Take the 2-minute tour ×
Christianity Stack Exchange is a question and answer site for committed Christians, experts in Christianity and those interested in learning more. It's 100% free, no registration required.

The Great Schism represents the break between the Eastern and Western churches. I know that a primary bone contention that the East had with the West was Rome's insistence on Papal Supremacy. My understanding is that for a millennium there had been an understanding that Rome would be first among equals, and clearly this somehow fell apart.

I'd like to know

  • what was the proximate cause of the mutual anathema
  • why they each anathematized each other (one would assume that one side could have denounced the other, but mutual allegations seem odd)
  • why a simple governance question couldn't be resolved politically.

And, finally, for bonus points :) I understand that the Pope recently (like in the 1990s) has reconciled with the Orthodox. Is this true, and how did it come about?

Note: There is already a question about filioque so feel free to gloss over any details about that in particular. Per cwallenpoole, it is a fairly contentious thing.

Put another way, Can't we all just get along?

share|improve this question
    
"Can't we all just get along" - I've come to conclude - no. –  Greg McNulty Mar 23 '12 at 22:13

1 Answer 1

up vote 7 down vote accepted

This site has a good overview of the history from a Catholic viewpoint.

Here is a high level overview based on that site and the article on Wikipedia (which currently stands in question of its neutrality).

  • After the collapse of the Western Roman Empire, the church headquartered at Constantinople began to have ongoing squabbles with Rome due in some part to the Emperor's meddling in Church affairs.

  • In 1054, after the Norman conquest of southern Italy, the friction escalated due to the imposition on the Greek colonies there of the practice of Eucharist using unleavened bread.

  • A Papal legate was sent to address the situation, but (apparently largely) personality issues caused the two delegates to mutually anathemize each other (but not their respective churches). This was not considered very momentous at the time, but in retrospect it marked the departure point between the two bodies.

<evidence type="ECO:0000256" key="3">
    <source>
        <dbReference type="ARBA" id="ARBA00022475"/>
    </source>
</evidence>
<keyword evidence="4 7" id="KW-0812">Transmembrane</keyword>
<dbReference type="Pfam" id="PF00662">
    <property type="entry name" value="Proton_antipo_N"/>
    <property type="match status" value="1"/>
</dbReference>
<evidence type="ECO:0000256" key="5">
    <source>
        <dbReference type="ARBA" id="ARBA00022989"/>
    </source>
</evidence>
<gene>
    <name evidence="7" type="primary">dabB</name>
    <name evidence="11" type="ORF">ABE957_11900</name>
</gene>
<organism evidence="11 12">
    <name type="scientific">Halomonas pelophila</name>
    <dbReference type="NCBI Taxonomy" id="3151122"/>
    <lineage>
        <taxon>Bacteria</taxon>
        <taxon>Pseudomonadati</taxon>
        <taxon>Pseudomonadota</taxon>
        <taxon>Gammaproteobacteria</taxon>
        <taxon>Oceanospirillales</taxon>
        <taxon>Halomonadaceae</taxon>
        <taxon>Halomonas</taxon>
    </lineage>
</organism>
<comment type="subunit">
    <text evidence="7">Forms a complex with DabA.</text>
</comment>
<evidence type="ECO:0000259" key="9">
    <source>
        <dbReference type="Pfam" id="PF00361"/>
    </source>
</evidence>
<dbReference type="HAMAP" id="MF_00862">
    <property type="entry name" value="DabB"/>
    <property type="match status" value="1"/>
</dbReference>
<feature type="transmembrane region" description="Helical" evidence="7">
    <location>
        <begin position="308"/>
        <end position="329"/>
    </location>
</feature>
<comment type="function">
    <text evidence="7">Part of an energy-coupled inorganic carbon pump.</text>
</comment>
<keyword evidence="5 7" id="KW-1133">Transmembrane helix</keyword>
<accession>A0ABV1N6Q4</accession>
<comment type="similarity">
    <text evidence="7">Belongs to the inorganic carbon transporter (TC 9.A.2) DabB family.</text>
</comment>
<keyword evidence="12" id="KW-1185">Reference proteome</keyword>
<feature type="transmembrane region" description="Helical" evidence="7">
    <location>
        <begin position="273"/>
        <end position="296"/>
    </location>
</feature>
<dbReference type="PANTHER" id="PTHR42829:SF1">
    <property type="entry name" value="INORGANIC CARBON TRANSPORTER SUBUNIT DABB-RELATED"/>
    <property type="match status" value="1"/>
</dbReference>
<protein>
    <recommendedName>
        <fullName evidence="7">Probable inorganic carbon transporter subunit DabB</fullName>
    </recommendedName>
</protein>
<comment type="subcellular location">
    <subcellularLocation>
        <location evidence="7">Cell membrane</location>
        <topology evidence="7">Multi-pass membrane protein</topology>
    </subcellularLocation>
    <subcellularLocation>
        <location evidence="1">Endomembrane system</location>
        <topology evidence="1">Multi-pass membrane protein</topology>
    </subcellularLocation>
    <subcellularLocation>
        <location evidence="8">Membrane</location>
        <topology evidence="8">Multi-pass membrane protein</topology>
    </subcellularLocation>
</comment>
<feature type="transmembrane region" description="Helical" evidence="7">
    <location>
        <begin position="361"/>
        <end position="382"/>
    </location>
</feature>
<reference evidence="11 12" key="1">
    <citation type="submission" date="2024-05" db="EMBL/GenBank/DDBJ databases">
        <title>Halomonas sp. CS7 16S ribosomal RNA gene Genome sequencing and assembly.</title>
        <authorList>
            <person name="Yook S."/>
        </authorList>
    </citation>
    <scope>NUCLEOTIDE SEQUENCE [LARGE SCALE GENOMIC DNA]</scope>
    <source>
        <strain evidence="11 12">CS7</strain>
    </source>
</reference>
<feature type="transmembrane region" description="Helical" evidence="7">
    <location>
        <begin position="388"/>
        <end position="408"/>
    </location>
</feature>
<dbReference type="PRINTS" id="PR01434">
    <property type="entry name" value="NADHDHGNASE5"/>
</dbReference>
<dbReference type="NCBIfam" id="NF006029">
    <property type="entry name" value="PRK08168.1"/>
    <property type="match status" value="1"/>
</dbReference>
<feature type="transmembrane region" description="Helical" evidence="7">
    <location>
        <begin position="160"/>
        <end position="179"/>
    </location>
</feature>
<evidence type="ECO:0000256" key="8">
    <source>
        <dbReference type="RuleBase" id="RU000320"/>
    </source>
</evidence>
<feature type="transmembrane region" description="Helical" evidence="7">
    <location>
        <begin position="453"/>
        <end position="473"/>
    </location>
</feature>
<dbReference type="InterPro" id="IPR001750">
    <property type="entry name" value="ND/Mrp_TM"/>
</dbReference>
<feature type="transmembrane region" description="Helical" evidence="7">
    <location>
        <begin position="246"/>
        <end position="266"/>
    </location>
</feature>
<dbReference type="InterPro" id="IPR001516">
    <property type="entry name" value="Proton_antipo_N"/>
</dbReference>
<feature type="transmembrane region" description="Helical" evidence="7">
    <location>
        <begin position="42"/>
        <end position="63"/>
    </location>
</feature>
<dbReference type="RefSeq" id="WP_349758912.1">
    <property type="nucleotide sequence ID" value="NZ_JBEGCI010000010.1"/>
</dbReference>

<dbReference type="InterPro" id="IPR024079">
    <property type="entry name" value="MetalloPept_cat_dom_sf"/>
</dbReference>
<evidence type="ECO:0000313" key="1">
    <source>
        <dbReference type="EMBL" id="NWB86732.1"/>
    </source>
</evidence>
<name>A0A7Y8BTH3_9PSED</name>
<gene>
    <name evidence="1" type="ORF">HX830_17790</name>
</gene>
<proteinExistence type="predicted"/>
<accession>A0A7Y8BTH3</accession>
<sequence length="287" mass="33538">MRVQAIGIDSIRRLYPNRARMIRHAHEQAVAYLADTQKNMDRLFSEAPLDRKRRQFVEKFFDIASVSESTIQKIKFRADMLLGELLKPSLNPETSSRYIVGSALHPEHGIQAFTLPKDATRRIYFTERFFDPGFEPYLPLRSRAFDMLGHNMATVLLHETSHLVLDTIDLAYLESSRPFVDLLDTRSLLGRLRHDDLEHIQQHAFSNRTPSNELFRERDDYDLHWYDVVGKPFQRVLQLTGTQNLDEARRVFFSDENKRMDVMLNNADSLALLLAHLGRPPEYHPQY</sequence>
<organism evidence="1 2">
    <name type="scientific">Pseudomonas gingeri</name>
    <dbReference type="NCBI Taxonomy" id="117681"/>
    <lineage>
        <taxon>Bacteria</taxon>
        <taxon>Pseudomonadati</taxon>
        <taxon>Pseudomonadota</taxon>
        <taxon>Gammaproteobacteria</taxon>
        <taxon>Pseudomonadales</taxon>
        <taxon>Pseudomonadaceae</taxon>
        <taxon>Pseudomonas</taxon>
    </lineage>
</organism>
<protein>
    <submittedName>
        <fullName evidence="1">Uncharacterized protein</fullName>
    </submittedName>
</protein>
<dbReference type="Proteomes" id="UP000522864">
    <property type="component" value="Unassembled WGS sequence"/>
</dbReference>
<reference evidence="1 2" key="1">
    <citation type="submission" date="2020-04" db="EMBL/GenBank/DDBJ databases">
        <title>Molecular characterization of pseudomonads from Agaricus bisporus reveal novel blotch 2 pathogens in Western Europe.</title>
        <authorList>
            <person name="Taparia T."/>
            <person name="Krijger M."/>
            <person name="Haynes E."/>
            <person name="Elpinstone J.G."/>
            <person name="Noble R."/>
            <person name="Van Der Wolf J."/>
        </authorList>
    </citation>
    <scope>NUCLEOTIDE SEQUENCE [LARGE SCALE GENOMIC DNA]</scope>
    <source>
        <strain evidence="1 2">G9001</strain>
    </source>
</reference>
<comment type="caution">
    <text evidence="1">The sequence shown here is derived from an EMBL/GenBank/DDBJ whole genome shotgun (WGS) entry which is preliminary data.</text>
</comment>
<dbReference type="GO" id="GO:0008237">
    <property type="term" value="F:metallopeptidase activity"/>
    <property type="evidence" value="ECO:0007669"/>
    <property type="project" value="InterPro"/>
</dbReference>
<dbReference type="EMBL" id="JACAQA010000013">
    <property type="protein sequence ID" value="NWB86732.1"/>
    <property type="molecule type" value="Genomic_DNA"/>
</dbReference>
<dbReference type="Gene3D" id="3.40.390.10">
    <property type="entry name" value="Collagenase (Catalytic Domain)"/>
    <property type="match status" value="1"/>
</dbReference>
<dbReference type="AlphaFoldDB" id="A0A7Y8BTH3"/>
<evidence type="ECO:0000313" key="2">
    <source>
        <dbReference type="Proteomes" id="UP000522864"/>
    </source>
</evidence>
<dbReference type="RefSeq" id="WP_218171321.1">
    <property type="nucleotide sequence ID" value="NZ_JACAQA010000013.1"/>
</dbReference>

• Even after that, there were future attempts at reconciliation. The collapse of the Byzantine Empire, between 1450 and 1490, precipitated the enduring split.

With the last few popes, there have been renewed attempts at reunification. In fact there are a number of Eastern-Rite churches in communion with Rome (e.g. the Byzantine Catholic rite). But it seems that the laity of the Eastern Orthodox are more opposed to reunification than the leaders, at least in some ways.

An important aspect of this the differing views, from an early age, of the role of the Pope. Easterns regard him as "first among equals" or to have primacy, while Westerns, of course regard his role as one of authority.

The Filioque question was an early (sixth century) bone of contention between the East and the West. These days, Rome considers the two to be equivalent statements and it seems likely that it would be a small or nonexistent issue if serious reconciliation were ever to take place.

share|improve this answer
    
The unleavened bread thing keeps surprising me. Once I learned that the Jews considered leaven to be a symbol of sin, I started using matzah for Eucharist, precisely to show Christ had no sin. I had no idea was siding for or against Rome in that... –  Affable Geek Mar 23 '12 at 20:38
3  
Technically, after 1439 you would not be siding with either :) The Council of Florence taught that leavened bread was licit for consecration, which opened the door for the practice in the Eastern churches in communion with Rome to continue using their leavened bread. It's not licit in the Roman rite, which I believe makes it a small-t tradition and not a dogma. The Eastern view is that the leaven in the bread is like the soul in the body. Catholic view is that unleavened is what Jesus used at the Last Supper and it also recalls the Feast of Unleavened Bread during which the passion happened. –  Jason Mar 23 '12 at 21:52
1  
Don't forget the sack of Constantinople in the 4th crusade (1204), that's one reason why most Orthodox laity oppose reunification. However, Pope John Paul II actually apologized for this a few years ago. –  Daи Mar 22 '13 at 5:37

Your Answer

 
discard

By posting your answer, you agree to the privacy policy and terms of service.

Not the answer you're looking for? Browse other questions tagged or ask your own question.